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Deserv'd this so dishonour'd rub, laid falsely'

I' th' plain way of his merit.

Cor.

Tell me of corn!

This was my speech, and I will speak't again;—
Men. Not now, not now.

1 Sen.

Not in this heat, sir, now.
Cor. Now, as I live, I will.-My nobler friends,
I crave their pardons :-

For the mutable, rank-scented many, let them
Regard' me as I do not flatter, and

Therein behold themselves: I say again,

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In soothing them, we nourish 'gainst our senate
The cockles of rebellion, insolence, sedition,

Which we ourselves have plough'd for, sow'd and scatter'd,

By mingling them with us, the honour'd number;
Who lack not virtue, no, nor power, but that
Which they have given to beggars.

Men.

Well, no more.

1 Sen. No more words, we beseech you.

How! no more?

Cor.
As for my country I have shed my blood,
Not fearing outward force, so shall my lungs
Coin words till their decay, against those meazels,
Which we disdain should tetter us, yet sought
The very way to catch them.

Bru.

You speak o' th' people,

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Were I as patient as the midnight sleep,

By Jove, 'twould be my mind.

1

Treacherously, the metaphor is from the bowling-green.

• Look in the mirror which I hold up to them, a mirror which

does not flatter, and see themselves.

A weed which grows up with the corn.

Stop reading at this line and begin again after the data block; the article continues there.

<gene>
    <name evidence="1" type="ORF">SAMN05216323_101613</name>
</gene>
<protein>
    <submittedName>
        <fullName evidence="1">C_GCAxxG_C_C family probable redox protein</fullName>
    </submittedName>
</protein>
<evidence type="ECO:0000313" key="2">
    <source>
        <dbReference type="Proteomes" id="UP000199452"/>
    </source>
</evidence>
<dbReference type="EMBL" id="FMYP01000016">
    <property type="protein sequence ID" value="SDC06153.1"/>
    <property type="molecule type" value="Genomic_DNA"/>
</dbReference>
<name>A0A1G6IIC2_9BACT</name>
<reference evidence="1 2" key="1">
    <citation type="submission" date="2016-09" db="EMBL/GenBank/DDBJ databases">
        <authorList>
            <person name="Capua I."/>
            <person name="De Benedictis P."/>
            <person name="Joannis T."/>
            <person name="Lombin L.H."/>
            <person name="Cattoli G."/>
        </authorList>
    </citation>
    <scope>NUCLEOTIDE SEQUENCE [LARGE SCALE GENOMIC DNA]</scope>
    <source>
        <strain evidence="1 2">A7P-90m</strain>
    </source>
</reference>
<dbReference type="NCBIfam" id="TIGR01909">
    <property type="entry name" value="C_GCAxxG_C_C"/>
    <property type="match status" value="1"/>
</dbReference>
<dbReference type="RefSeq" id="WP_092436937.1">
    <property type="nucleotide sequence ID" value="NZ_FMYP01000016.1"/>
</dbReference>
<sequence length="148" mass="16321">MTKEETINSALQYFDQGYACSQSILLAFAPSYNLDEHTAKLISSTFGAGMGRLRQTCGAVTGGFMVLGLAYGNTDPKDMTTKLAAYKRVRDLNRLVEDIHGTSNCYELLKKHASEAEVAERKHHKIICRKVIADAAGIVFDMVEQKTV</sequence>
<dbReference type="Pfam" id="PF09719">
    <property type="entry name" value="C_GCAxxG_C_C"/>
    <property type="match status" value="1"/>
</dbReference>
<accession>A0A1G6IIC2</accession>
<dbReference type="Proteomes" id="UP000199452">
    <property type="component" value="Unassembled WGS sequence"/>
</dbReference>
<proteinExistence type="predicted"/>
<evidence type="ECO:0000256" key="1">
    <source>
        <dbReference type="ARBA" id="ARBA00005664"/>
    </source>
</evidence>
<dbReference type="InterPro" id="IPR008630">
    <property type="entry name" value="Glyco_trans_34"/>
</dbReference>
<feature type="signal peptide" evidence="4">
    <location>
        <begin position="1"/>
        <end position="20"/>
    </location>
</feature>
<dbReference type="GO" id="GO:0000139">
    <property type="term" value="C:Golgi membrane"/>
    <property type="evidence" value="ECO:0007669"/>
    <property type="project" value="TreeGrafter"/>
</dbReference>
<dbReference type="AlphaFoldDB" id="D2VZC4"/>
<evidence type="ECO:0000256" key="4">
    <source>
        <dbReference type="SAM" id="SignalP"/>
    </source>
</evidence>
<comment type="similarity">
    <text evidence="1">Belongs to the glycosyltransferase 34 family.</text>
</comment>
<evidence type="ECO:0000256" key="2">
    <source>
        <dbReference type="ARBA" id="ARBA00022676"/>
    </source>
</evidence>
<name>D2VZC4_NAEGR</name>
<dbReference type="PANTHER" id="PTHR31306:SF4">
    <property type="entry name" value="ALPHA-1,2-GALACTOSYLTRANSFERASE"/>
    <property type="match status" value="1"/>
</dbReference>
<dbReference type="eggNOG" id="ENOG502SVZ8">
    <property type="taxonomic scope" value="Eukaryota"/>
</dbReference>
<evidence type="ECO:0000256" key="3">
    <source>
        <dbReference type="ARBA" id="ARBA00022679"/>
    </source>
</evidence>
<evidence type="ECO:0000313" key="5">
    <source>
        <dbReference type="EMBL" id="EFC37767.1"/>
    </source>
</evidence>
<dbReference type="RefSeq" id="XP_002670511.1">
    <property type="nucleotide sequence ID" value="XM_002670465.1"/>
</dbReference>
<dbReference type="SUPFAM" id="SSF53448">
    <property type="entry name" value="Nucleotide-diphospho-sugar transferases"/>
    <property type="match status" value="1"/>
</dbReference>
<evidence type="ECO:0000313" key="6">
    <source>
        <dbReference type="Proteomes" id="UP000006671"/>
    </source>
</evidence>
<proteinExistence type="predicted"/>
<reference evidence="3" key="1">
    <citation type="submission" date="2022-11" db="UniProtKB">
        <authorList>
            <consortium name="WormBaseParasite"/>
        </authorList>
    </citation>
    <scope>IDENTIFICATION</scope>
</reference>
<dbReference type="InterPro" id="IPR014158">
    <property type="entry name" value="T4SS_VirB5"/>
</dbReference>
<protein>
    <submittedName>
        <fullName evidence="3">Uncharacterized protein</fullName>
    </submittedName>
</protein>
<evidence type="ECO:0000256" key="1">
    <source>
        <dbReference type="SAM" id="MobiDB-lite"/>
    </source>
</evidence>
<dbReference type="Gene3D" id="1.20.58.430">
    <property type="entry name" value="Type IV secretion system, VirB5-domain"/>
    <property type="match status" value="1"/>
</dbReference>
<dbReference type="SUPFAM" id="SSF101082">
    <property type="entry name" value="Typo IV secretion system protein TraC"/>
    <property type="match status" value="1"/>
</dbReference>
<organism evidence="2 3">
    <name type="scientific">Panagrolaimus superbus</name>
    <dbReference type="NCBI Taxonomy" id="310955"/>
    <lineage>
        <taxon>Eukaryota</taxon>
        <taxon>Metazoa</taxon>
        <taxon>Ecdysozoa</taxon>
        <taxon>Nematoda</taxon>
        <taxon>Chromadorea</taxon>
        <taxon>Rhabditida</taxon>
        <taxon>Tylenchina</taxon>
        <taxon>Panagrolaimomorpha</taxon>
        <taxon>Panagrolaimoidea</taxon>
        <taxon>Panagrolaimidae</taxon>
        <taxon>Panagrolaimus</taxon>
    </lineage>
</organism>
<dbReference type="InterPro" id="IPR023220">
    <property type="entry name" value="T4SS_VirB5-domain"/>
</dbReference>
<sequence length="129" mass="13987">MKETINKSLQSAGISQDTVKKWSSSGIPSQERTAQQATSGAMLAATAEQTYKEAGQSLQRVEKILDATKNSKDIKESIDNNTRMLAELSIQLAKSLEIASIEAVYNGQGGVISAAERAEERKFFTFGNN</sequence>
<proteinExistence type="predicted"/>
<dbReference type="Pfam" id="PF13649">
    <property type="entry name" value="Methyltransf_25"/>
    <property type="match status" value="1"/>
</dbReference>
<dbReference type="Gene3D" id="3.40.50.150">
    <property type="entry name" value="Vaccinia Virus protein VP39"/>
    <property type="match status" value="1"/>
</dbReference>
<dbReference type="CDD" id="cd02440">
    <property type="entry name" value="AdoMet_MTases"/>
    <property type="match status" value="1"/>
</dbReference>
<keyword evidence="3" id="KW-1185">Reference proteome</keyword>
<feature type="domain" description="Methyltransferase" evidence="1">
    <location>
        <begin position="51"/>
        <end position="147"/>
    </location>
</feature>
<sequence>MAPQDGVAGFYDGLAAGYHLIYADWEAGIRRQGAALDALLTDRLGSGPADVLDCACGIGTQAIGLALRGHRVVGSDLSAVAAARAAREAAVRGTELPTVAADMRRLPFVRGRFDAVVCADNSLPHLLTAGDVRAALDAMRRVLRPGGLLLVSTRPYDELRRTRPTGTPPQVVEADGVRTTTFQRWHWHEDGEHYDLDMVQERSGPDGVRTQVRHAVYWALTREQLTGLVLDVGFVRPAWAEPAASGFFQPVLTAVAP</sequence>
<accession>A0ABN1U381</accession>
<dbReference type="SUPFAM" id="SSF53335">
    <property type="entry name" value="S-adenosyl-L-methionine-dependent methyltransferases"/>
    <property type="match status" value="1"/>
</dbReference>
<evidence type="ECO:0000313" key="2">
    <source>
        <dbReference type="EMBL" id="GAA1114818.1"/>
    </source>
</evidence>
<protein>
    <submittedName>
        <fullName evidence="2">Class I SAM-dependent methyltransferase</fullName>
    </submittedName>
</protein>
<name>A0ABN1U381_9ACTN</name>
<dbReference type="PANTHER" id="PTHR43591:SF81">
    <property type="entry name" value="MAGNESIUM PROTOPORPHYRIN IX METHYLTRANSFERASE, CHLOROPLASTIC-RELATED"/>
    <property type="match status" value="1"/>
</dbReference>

[COR. 54]

Sic.

It is a mind,

Shall remain !—

That shall remain a poison where it is,

Not poison any further.

Cor.

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O good, but most unwise patricians, why,
You grave, but reckless senators, have you thus
Given Hydra here to choose an officer,

That with his peremptory shall, being but
The horn and noise o' th' monsters, wants not spirit
To say, he'll turn your current in a ditch,
And make your channel his? If he have power,
Then vail3 your ignorance; if none, awake
Your dangerous lenity. If you are learned,
Be not as common fools; if you are not,

Let them have cushions by you. You are plebeians,
If they be senators: and they are no less,

When both your voices blended, the greatest tastes
Most palates theirs. They choose their magistrate;
And such a one as he, who puts his shall,
His popular shall, against a graver bench
Than ever frown'd in Greece! By Jove himself,
It makes the consuls base: and my soul akes,
To know, when two authorities are up,
Neither supreme, how soon confusion

May enter 'twixt the gap of both, and take
The one by th' other.

Com.

Well-on to the market-place.

Was contrary to the established rule: it was a form of speech which he had no right to use.

2 Alluding to his having called him Triton before.

3 If this man have power, let the ignorance that gave it him vail or bow down before him. 4 by, for beside.

5 Meaning, that senators and plebeians are equal when the highest taste is best pleased with that which pleases the lowest. [COR. 55]

Cor. Whoever gave that counsel, to give forth The corn o' th' storehouse gratis, as 'twas us'd Sometime in Greece,

Men.

Well, well, no more of that.

Cor. (Though there the people had more absolute I say, they nourish'd disobedience, fed

The ruin of the state.

Bru.

[power,)

Why, shall the people give

One, that speaks thus, their voice?

1

"